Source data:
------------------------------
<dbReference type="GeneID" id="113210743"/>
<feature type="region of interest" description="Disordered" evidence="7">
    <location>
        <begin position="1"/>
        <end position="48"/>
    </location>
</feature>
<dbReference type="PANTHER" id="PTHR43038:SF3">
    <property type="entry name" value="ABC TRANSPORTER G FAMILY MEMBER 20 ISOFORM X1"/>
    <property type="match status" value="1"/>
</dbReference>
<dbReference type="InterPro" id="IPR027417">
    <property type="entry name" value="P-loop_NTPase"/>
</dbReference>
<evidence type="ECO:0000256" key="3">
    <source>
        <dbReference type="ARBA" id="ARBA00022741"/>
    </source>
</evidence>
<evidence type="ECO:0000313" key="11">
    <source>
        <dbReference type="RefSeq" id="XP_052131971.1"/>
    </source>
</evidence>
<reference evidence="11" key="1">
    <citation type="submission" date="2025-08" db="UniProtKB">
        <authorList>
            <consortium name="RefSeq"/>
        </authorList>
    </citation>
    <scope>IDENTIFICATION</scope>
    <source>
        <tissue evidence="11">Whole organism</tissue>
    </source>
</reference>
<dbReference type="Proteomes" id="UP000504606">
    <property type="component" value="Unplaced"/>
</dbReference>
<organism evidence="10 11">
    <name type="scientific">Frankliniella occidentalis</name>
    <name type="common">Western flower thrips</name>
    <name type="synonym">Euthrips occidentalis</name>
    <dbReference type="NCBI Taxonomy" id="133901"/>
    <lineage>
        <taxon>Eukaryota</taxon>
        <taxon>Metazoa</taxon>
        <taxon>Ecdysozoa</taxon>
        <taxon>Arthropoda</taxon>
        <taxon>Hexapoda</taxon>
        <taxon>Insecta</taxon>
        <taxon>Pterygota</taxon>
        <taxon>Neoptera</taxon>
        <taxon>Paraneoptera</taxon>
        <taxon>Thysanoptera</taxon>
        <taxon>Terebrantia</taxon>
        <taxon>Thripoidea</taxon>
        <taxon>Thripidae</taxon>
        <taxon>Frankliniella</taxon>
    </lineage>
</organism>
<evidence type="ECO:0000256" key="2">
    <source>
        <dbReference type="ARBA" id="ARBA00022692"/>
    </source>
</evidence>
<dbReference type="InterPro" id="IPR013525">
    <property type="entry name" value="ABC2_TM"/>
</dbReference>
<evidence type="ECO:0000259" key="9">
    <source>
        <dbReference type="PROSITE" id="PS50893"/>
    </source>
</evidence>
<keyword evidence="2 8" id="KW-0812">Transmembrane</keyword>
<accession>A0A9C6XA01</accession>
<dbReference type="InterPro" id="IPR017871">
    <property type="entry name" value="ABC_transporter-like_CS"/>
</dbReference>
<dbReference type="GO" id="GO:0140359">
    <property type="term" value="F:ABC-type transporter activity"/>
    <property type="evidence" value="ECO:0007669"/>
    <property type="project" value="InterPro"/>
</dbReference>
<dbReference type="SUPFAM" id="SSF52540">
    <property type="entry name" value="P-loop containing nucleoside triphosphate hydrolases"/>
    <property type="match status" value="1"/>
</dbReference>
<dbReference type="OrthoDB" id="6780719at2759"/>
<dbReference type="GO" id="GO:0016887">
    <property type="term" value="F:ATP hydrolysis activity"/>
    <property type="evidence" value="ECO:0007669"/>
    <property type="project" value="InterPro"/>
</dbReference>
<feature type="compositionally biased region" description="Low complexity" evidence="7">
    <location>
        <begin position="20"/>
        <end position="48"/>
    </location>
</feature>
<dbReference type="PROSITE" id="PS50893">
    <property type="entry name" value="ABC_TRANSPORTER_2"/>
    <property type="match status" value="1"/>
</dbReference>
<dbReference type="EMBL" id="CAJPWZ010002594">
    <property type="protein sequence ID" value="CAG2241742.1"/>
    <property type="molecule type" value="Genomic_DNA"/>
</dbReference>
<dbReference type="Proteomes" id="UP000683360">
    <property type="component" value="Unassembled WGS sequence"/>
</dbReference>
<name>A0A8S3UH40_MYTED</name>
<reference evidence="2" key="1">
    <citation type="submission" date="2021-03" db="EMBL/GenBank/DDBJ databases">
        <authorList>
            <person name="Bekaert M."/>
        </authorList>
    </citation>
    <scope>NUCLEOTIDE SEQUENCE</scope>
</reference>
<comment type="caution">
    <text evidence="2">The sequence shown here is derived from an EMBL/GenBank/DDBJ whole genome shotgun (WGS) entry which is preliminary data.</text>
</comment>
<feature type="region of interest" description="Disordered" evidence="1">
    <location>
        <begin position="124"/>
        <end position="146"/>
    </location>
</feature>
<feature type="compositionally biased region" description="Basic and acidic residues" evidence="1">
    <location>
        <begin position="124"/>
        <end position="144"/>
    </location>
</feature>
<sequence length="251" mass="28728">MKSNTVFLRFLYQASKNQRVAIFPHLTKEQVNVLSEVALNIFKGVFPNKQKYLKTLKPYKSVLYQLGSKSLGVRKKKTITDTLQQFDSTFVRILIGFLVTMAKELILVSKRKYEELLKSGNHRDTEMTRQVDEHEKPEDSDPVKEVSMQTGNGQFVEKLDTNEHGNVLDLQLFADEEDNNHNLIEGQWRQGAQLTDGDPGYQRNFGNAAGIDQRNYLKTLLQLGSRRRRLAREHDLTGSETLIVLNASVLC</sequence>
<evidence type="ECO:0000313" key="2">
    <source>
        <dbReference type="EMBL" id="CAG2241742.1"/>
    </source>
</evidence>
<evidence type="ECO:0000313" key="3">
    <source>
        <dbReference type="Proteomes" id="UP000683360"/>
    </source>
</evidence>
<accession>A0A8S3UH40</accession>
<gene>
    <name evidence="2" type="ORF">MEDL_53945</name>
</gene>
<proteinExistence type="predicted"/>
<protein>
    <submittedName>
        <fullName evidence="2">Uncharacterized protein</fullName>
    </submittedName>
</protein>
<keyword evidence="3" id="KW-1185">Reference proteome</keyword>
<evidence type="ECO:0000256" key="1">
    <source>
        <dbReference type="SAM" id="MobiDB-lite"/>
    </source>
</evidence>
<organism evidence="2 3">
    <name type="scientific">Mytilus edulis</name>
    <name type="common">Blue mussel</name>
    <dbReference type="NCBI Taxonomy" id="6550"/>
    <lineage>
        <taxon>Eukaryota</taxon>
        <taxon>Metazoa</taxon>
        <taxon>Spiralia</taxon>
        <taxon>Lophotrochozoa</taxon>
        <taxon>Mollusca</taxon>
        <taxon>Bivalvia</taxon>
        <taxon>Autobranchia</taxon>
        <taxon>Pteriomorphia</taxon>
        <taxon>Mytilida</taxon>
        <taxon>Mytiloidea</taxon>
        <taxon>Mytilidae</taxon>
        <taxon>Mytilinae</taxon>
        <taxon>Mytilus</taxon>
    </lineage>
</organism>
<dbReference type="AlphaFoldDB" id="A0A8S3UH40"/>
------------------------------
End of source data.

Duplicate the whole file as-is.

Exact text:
<dbReference type="GeneID" id="113210743"/>
<feature type="region of interest" description="Disordered" evidence="7">
    <location>
        <begin position="1"/>
        <end position="48"/>
    </location>
</feature>
<dbReference type="PANTHER" id="PTHR43038:SF3">
    <property type="entry name" value="ABC TRANSPORTER G FAMILY MEMBER 20 ISOFORM X1"/>
    <property type="match status" value="1"/>
</dbReference>
<dbReference type="InterPro" id="IPR027417">
    <property type="entry name" value="P-loop_NTPase"/>
</dbReference>
<evidence type="ECO:0000256" key="3">
    <source>
        <dbReference type="ARBA" id="ARBA00022741"/>
    </source>
</evidence>
<evidence type="ECO:0000313" key="11">
    <source>
        <dbReference type="RefSeq" id="XP_052131971.1"/>
    </source>
</evidence>
<reference evidence="11" key="1">
    <citation type="submission" date="2025-08" db="UniProtKB">
        <authorList>
            <consortium name="RefSeq"/>
        </authorList>
    </citation>
    <scope>IDENTIFICATION</scope>
    <source>
        <tissue evidence="11">Whole organism</tissue>
    </source>
</reference>
<dbReference type="Proteomes" id="UP000504606">
    <property type="component" value="Unplaced"/>
</dbReference>
<organism evidence="10 11">
    <name type="scientific">Frankliniella occidentalis</name>
    <name type="common">Western flower thrips</name>
    <name type="synonym">Euthrips occidentalis</name>
    <dbReference type="NCBI Taxonomy" id="133901"/>
    <lineage>
        <taxon>Eukaryota</taxon>
        <taxon>Metazoa</taxon>
        <taxon>Ecdysozoa</taxon>
        <taxon>Arthropoda</taxon>
        <taxon>Hexapoda</taxon>
        <taxon>Insecta</taxon>
        <taxon>Pterygota</taxon>
        <taxon>Neoptera</taxon>
        <taxon>Paraneoptera</taxon>
        <taxon>Thysanoptera</taxon>
        <taxon>Terebrantia</taxon>
        <taxon>Thripoidea</taxon>
        <taxon>Thripidae</taxon>
        <taxon>Frankliniella</taxon>
    </lineage>
</organism>
<evidence type="ECO:0000256" key="2">
    <source>
        <dbReference type="ARBA" id="ARBA00022692"/>
    </source>
</evidence>
<dbReference type="InterPro" id="IPR013525">
    <property type="entry name" value="ABC2_TM"/>
</dbReference>
<evidence type="ECO:0000259" key="9">
    <source>
        <dbReference type="PROSITE" id="PS50893"/>
    </source>
</evidence>
<keyword evidence="2 8" id="KW-0812">Transmembrane</keyword>
<accession>A0A9C6XA01</accession>
<dbReference type="InterPro" id="IPR017871">
    <property type="entry name" value="ABC_transporter-like_CS"/>
</dbReference>
<dbReference type="GO" id="GO:0140359">
    <property type="term" value="F:ABC-type transporter activity"/>
    <property type="evidence" value="ECO:0007669"/>
    <property type="project" value="InterPro"/>
</dbReference>
<dbReference type="SUPFAM" id="SSF52540">
    <property type="entry name" value="P-loop containing nucleoside triphosphate hydrolases"/>
    <property type="match status" value="1"/>
</dbReference>
<dbReference type="OrthoDB" id="6780719at2759"/>
<dbReference type="GO" id="GO:0016887">
    <property type="term" value="F:ATP hydrolysis activity"/>
    <property type="evidence" value="ECO:0007669"/>
    <property type="project" value="InterPro"/>
</dbReference>
<feature type="compositionally biased region" description="Low complexity" evidence="7">
    <location>
        <begin position="20"/>
        <end position="48"/>
    </location>
</feature>
<dbReference type="PROSITE" id="PS50893">
    <property type="entry name" value="ABC_TRANSPORTER_2"/>
    <property type="match status" value="1"/>
</dbReference>
<dbReference type="EMBL" id="CAJPWZ010002594">
    <property type="protein sequence ID" value="CAG2241742.1"/>
    <property type="molecule type" value="Genomic_DNA"/>
</dbReference>
<dbReference type="Proteomes" id="UP000683360">
    <property type="component" value="Unassembled WGS sequence"/>
</dbReference>
<name>A0A8S3UH40_MYTED</name>
<reference evidence="2" key="1">
    <citation type="submission" date="2021-03" db="EMBL/GenBank/DDBJ databases">
        <authorList>
            <person name="Bekaert M."/>
        </authorList>
    </citation>
    <scope>NUCLEOTIDE SEQUENCE</scope>
</reference>
<comment type="caution">
    <text evidence="2">The sequence shown here is derived from an EMBL/GenBank/DDBJ whole genome shotgun (WGS) entry which is preliminary data.</text>
</comment>
<feature type="region of interest" description="Disordered" evidence="1">
    <location>
        <begin position="124"/>
        <end position="146"/>
    </location>
</feature>
<feature type="compositionally biased region" description="Basic and acidic residues" evidence="1">
    <location>
        <begin position="124"/>
        <end position="144"/>
    </location>
</feature>
<sequence length="251" mass="28728">MKSNTVFLRFLYQASKNQRVAIFPHLTKEQVNVLSEVALNIFKGVFPNKQKYLKTLKPYKSVLYQLGSKSLGVRKKKTITDTLQQFDSTFVRILIGFLVTMAKELILVSKRKYEELLKSGNHRDTEMTRQVDEHEKPEDSDPVKEVSMQTGNGQFVEKLDTNEHGNVLDLQLFADEEDNNHNLIEGQWRQGAQLTDGDPGYQRNFGNAAGIDQRNYLKTLLQLGSRRRRLAREHDLTGSETLIVLNASVLC</sequence>
<evidence type="ECO:0000313" key="2">
    <source>
        <dbReference type="EMBL" id="CAG2241742.1"/>
    </source>
</evidence>
<evidence type="ECO:0000313" key="3">
    <source>
        <dbReference type="Proteomes" id="UP000683360"/>
    </source>
</evidence>
<accession>A0A8S3UH40</accession>
<gene>
    <name evidence="2" type="ORF">MEDL_53945</name>
</gene>
<proteinExistence type="predicted"/>
<protein>
    <submittedName>
        <fullName evidence="2">Uncharacterized protein</fullName>
    </submittedName>
</protein>
<keyword evidence="3" id="KW-1185">Reference proteome</keyword>
<evidence type="ECO:0000256" key="1">
    <source>
        <dbReference type="SAM" id="MobiDB-lite"/>
    </source>
</evidence>
<organism evidence="2 3">
    <name type="scientific">Mytilus edulis</name>
    <name type="common">Blue mussel</name>
    <dbReference type="NCBI Taxonomy" id="6550"/>
    <lineage>
        <taxon>Eukaryota</taxon>
        <taxon>Metazoa</taxon>
        <taxon>Spiralia</taxon>
        <taxon>Lophotrochozoa</taxon>
        <taxon>Mollusca</taxon>
        <taxon>Bivalvia</taxon>
        <taxon>Autobranchia</taxon>
        <taxon>Pteriomorphia</taxon>
        <taxon>Mytilida</taxon>
        <taxon>Mytiloidea</taxon>
        <taxon>Mytilidae</taxon>
        <taxon>Mytilinae</taxon>
        <taxon>Mytilus</taxon>
    </lineage>
</organism>
<dbReference type="AlphaFoldDB" id="A0A8S3UH40"/>